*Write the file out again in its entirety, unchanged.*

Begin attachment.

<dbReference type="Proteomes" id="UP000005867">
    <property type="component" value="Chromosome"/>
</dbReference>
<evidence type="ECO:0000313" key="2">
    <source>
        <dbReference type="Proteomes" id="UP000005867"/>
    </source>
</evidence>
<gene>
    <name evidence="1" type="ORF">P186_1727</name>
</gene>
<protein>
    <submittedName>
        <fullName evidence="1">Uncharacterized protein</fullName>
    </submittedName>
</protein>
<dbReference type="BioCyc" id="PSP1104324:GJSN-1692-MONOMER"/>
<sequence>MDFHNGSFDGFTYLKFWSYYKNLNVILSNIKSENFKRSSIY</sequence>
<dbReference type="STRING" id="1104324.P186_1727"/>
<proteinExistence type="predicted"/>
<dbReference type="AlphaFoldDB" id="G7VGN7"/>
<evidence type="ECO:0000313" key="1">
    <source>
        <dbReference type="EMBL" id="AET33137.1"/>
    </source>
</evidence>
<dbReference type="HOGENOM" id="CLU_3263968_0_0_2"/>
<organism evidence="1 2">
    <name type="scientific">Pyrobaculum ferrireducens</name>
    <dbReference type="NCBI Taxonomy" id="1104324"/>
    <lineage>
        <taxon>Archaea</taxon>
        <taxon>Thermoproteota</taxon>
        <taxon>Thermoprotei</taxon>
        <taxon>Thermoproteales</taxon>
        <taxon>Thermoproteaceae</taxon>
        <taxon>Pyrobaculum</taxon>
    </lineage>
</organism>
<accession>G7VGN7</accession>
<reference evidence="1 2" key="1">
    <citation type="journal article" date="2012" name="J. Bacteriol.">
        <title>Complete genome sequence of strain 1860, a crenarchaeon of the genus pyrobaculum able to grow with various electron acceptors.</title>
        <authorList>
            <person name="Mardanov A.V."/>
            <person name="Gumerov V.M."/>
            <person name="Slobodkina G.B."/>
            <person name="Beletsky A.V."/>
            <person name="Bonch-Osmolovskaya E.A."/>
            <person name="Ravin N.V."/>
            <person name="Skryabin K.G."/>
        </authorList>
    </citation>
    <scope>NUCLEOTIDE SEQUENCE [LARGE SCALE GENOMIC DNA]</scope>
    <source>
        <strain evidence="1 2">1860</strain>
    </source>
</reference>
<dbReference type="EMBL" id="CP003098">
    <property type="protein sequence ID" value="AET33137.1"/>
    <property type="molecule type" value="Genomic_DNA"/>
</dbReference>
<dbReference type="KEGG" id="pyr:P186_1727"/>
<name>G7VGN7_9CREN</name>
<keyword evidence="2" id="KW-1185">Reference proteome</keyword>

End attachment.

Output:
<dbReference type="Proteomes" id="UP000005867">
    <property type="component" value="Chromosome"/>
</dbReference>
<evidence type="ECO:0000313" key="2">
    <source>
        <dbReference type="Proteomes" id="UP000005867"/>
    </source>
</evidence>
<gene>
    <name evidence="1" type="ORF">P186_1727</name>
</gene>
<protein>
    <submittedName>
        <fullName evidence="1">Uncharacterized protein</fullName>
    </submittedName>
</protein>
<dbReference type="BioCyc" id="PSP1104324:GJSN-1692-MONOMER"/>
<sequence>MDFHNGSFDGFTYLKFWSYYKNLNVILSNIKSENFKRSSIY</sequence>
<dbReference type="STRING" id="1104324.P186_1727"/>
<proteinExistence type="predicted"/>
<dbReference type="AlphaFoldDB" id="G7VGN7"/>
<evidence type="ECO:0000313" key="1">
    <source>
        <dbReference type="EMBL" id="AET33137.1"/>
    </source>
</evidence>
<dbReference type="HOGENOM" id="CLU_3263968_0_0_2"/>
<organism evidence="1 2">
    <name type="scientific">Pyrobaculum ferrireducens</name>
    <dbReference type="NCBI Taxonomy" id="1104324"/>
    <lineage>
        <taxon>Archaea</taxon>
        <taxon>Thermoproteota</taxon>
        <taxon>Thermoprotei</taxon>
        <taxon>Thermoproteales</taxon>
        <taxon>Thermoproteaceae</taxon>
        <taxon>Pyrobaculum</taxon>
    </lineage>
</organism>
<accession>G7VGN7</accession>
<reference evidence="1 2" key="1">
    <citation type="journal article" date="2012" name="J. Bacteriol.">
        <title>Complete genome sequence of strain 1860, a crenarchaeon of the genus pyrobaculum able to grow with various electron acceptors.</title>
        <authorList>
            <person name="Mardanov A.V."/>
            <person name="Gumerov V.M."/>
            <person name="Slobodkina G.B."/>
            <person name="Beletsky A.V."/>
            <person name="Bonch-Osmolovskaya E.A."/>
            <person name="Ravin N.V."/>
            <person name="Skryabin K.G."/>
        </authorList>
    </citation>
    <scope>NUCLEOTIDE SEQUENCE [LARGE SCALE GENOMIC DNA]</scope>
    <source>
        <strain evidence="1 2">1860</strain>
    </source>
</reference>
<dbReference type="EMBL" id="CP003098">
    <property type="protein sequence ID" value="AET33137.1"/>
    <property type="molecule type" value="Genomic_DNA"/>
</dbReference>
<dbReference type="KEGG" id="pyr:P186_1727"/>
<name>G7VGN7_9CREN</name>
<keyword evidence="2" id="KW-1185">Reference proteome</keyword>